07 Mar The Fun of Suburban Farming
Over the past decade, suburban farming has become popular in the United States, for a number of reasons. These are not people who run huge agricultural businesses to make a living. They may operate a few acres or simply raise chickens in their backyard. Some people just like knowing exactly where their food comes from. Others do it to teach children about healthy eating and the ecosystem. Some Americans are farming because it’s just plain fun, and eating food that they’ve grown on their own gives them a sense of pride.
Suburban Farming is Educational
Teaching children to care for plants or animals teaches them empathy. Animal husbandry teaches kids that we have to take care of each other. The better well cared for the livestock is the more productive they are in providing with things like fresh eggs and milk.
However, that’s just the beginning! When you teach children how to farm you’re also teaching them science and math. You might ask them to help measure the ground and divide it into planting sections. They could weigh out seeds or measure rainfall. They also learn about things like ecosystems and food webs. They gain hands-on learning experience that they can be proud of! If you work with scouts or youth groups, a farm might make a fantastic group service project. You can even raise funds by selling your wares.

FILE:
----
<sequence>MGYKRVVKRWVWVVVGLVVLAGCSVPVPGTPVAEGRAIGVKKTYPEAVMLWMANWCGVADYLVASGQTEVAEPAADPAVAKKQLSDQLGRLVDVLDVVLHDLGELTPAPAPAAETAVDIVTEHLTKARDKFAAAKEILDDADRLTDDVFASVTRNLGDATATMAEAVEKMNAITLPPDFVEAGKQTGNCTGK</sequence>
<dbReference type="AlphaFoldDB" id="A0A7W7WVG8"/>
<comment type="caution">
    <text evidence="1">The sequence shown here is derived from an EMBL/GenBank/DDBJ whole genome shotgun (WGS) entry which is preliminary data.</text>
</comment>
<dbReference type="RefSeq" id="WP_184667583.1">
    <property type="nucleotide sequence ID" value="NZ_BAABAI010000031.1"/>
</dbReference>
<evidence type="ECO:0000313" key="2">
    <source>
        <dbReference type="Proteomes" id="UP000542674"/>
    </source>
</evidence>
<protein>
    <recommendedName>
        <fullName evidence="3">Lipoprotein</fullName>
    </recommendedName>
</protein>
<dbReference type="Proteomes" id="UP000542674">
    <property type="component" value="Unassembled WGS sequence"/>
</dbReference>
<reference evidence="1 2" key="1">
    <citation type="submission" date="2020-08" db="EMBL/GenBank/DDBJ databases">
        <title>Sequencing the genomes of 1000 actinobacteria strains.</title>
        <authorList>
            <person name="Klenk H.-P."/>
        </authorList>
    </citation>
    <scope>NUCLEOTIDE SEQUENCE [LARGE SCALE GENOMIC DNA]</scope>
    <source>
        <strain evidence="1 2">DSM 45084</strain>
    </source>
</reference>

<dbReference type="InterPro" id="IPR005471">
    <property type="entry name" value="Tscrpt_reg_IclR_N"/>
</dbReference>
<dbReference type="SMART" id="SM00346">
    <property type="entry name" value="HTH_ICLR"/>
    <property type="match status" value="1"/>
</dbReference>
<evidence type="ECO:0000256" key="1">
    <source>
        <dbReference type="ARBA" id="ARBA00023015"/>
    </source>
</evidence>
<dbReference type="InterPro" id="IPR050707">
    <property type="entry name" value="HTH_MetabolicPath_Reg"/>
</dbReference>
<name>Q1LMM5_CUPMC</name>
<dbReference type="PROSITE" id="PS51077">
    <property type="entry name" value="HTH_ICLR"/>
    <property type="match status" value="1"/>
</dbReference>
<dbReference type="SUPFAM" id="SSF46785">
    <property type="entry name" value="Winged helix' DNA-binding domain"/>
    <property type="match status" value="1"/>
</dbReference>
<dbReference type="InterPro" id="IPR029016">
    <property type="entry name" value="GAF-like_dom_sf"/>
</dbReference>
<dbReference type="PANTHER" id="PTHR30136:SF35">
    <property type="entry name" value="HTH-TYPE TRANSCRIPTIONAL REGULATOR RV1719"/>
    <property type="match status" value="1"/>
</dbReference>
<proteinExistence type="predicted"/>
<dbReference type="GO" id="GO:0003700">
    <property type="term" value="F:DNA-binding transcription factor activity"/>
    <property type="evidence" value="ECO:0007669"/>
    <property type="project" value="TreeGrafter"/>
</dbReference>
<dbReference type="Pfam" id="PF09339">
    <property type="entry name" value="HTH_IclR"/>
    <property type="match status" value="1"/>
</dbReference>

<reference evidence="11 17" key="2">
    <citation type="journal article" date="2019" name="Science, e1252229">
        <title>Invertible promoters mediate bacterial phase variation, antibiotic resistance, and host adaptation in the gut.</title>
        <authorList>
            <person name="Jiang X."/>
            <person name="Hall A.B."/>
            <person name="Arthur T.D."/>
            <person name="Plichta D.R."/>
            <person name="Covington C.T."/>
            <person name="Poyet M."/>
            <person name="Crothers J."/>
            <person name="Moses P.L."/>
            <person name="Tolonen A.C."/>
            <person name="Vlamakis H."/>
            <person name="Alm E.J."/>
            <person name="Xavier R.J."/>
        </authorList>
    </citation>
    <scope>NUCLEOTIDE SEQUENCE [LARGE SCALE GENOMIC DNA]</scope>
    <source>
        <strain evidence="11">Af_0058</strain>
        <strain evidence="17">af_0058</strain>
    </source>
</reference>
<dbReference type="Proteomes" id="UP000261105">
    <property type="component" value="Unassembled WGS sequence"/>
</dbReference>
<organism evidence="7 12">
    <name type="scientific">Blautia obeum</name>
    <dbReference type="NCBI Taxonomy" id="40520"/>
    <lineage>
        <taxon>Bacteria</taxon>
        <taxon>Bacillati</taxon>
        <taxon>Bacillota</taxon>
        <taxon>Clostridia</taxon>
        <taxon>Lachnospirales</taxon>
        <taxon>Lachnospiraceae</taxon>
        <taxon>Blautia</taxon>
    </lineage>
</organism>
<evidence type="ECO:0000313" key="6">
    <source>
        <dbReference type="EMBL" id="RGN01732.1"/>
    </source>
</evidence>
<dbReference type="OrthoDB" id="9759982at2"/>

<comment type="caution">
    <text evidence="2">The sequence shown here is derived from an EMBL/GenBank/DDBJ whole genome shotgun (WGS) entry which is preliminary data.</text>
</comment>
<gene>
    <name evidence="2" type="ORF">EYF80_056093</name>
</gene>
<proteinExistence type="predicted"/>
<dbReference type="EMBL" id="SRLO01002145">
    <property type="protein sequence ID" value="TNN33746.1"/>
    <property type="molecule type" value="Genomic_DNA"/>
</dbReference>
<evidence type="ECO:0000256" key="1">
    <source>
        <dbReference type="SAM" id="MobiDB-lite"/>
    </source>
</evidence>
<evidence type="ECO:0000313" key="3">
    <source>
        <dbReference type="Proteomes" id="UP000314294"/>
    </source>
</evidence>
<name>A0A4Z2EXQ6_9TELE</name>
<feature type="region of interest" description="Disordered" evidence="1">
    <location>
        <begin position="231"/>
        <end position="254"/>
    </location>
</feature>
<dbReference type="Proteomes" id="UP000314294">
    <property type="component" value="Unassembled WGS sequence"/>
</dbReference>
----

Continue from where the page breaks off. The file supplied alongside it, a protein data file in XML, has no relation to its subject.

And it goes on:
Suburban Farming Encourages A Healthy Lifestyle
Gardening can start as a hobby and turn into a lifestyle. By starting your own garden you give yourself and your community access to healthy food choices. A study done by the USDA shows that, “people who have access to fruits and vegetables eat more fruits and vegetables, and that children who garden are more likely to eat fruits and vegetables and have greater knowledge about nutrition and healthy eating habits.” Eating a well-balanced diet of nutritious foods can help reduce risks of high blood pressure, heart disease, and high cholesterol.
Skip the gym this summer and head right outside to your own garden. According to The Guardian “regular gardening or DIY can cut the risk of a heart attack or stroke, and prolong life by as much as 30% among the 60-plus age group.” Both adults and children benefit from the added physical activity.
Suburban Farming Builds Up a Community
Most neighborhoods have strayed from getting to know their neighbors. So, starting a garden in your town can bring the community together. In fact, many communities are starting to embrace this idea all over the United States. They’re called agrihoods, described here on the blog Sharable. The idea is building a small community where individuals grow and share their own fruits and vegetables. Agrihoods grow produce as well as chickens, cows, goats and many other domestic animals. Neighbors share everything from tomatoes and beans to eggs and fresh milk.
You don’t have to live in an agrihood start suburban farming. Look up what ordinances in your area allow. Normally starting a garden is no issues but each city has its own restrictions on what kind of farm animals can live within city limits.
Farming isn’t limited to the suburbs, either. Even in dense city neighborhoods, people are trying their hand at it. Many people are opting to grow food in urban areas as a remedy to food deserts, where people live as much as 10 miles from the nearest grocery store. The USDA has devised a toolkit for anyone looking to get started.
So no matter where you live, get imaginative and see what you can do with a suburban farm in your community.